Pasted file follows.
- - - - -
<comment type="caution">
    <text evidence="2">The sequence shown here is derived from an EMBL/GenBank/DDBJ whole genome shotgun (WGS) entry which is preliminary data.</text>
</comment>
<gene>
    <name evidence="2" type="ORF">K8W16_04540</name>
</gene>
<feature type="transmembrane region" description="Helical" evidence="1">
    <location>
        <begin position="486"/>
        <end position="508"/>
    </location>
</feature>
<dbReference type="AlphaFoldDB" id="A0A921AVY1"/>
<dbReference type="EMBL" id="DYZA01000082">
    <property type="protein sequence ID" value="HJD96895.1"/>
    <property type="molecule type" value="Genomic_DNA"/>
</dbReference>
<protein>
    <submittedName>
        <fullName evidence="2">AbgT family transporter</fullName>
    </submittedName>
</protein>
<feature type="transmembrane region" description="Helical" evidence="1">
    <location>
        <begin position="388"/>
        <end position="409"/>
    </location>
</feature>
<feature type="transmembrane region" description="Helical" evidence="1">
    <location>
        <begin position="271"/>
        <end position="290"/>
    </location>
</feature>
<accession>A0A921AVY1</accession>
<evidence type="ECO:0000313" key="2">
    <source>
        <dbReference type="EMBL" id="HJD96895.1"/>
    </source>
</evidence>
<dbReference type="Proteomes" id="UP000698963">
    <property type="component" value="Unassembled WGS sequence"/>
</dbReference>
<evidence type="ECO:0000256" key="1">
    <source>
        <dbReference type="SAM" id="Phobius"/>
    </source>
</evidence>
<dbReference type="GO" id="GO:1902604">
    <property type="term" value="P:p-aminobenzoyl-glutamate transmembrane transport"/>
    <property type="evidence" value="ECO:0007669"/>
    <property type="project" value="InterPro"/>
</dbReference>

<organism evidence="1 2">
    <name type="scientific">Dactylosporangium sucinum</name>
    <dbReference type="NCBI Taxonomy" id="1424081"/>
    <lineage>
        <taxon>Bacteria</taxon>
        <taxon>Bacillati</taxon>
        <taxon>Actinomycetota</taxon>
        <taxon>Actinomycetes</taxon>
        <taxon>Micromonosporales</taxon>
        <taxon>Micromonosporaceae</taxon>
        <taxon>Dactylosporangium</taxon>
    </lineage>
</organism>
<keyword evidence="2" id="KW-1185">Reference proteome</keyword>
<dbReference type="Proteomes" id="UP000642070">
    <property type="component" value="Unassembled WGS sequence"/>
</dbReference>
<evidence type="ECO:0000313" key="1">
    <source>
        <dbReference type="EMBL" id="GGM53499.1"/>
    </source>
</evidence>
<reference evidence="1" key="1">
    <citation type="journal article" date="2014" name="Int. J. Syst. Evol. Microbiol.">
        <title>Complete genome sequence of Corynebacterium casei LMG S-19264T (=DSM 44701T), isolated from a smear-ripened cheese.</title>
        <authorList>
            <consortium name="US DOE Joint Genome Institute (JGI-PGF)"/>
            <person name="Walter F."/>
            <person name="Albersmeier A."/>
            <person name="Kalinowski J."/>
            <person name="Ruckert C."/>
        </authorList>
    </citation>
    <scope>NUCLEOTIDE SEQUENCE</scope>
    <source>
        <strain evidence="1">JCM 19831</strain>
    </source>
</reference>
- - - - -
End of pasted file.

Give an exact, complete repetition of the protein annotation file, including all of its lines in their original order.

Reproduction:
<comment type="caution">
    <text evidence="2">The sequence shown here is derived from an EMBL/GenBank/DDBJ whole genome shotgun (WGS) entry which is preliminary data.</text>
</comment>
<gene>
    <name evidence="2" type="ORF">K8W16_04540</name>
</gene>
<feature type="transmembrane region" description="Helical" evidence="1">
    <location>
        <begin position="486"/>
        <end position="508"/>
    </location>
</feature>
<dbReference type="AlphaFoldDB" id="A0A921AVY1"/>
<dbReference type="EMBL" id="DYZA01000082">
    <property type="protein sequence ID" value="HJD96895.1"/>
    <property type="molecule type" value="Genomic_DNA"/>
</dbReference>
<protein>
    <submittedName>
        <fullName evidence="2">AbgT family transporter</fullName>
    </submittedName>
</protein>
<feature type="transmembrane region" description="Helical" evidence="1">
    <location>
        <begin position="388"/>
        <end position="409"/>
    </location>
</feature>
<feature type="transmembrane region" description="Helical" evidence="1">
    <location>
        <begin position="271"/>
        <end position="290"/>
    </location>
</feature>
<accession>A0A921AVY1</accession>
<evidence type="ECO:0000313" key="2">
    <source>
        <dbReference type="EMBL" id="HJD96895.1"/>
    </source>
</evidence>
<dbReference type="Proteomes" id="UP000698963">
    <property type="component" value="Unassembled WGS sequence"/>
</dbReference>
<evidence type="ECO:0000256" key="1">
    <source>
        <dbReference type="SAM" id="Phobius"/>
    </source>
</evidence>
<dbReference type="GO" id="GO:1902604">
    <property type="term" value="P:p-aminobenzoyl-glutamate transmembrane transport"/>
    <property type="evidence" value="ECO:0007669"/>
    <property type="project" value="InterPro"/>
</dbReference>

<organism evidence="1 2">
    <name type="scientific">Dactylosporangium sucinum</name>
    <dbReference type="NCBI Taxonomy" id="1424081"/>
    <lineage>
        <taxon>Bacteria</taxon>
        <taxon>Bacillati</taxon>
        <taxon>Actinomycetota</taxon>
        <taxon>Actinomycetes</taxon>
        <taxon>Micromonosporales</taxon>
        <taxon>Micromonosporaceae</taxon>
        <taxon>Dactylosporangium</taxon>
    </lineage>
</organism>
<keyword evidence="2" id="KW-1185">Reference proteome</keyword>
<dbReference type="Proteomes" id="UP000642070">
    <property type="component" value="Unassembled WGS sequence"/>
</dbReference>
<evidence type="ECO:0000313" key="1">
    <source>
        <dbReference type="EMBL" id="GGM53499.1"/>
    </source>
</evidence>
<reference evidence="1" key="1">
    <citation type="journal article" date="2014" name="Int. J. Syst. Evol. Microbiol.">
        <title>Complete genome sequence of Corynebacterium casei LMG S-19264T (=DSM 44701T), isolated from a smear-ripened cheese.</title>
        <authorList>
            <consortium name="US DOE Joint Genome Institute (JGI-PGF)"/>
            <person name="Walter F."/>
            <person name="Albersmeier A."/>
            <person name="Kalinowski J."/>
            <person name="Ruckert C."/>
        </authorList>
    </citation>
    <scope>NUCLEOTIDE SEQUENCE</scope>
    <source>
        <strain evidence="1">JCM 19831</strain>
    </source>
</reference>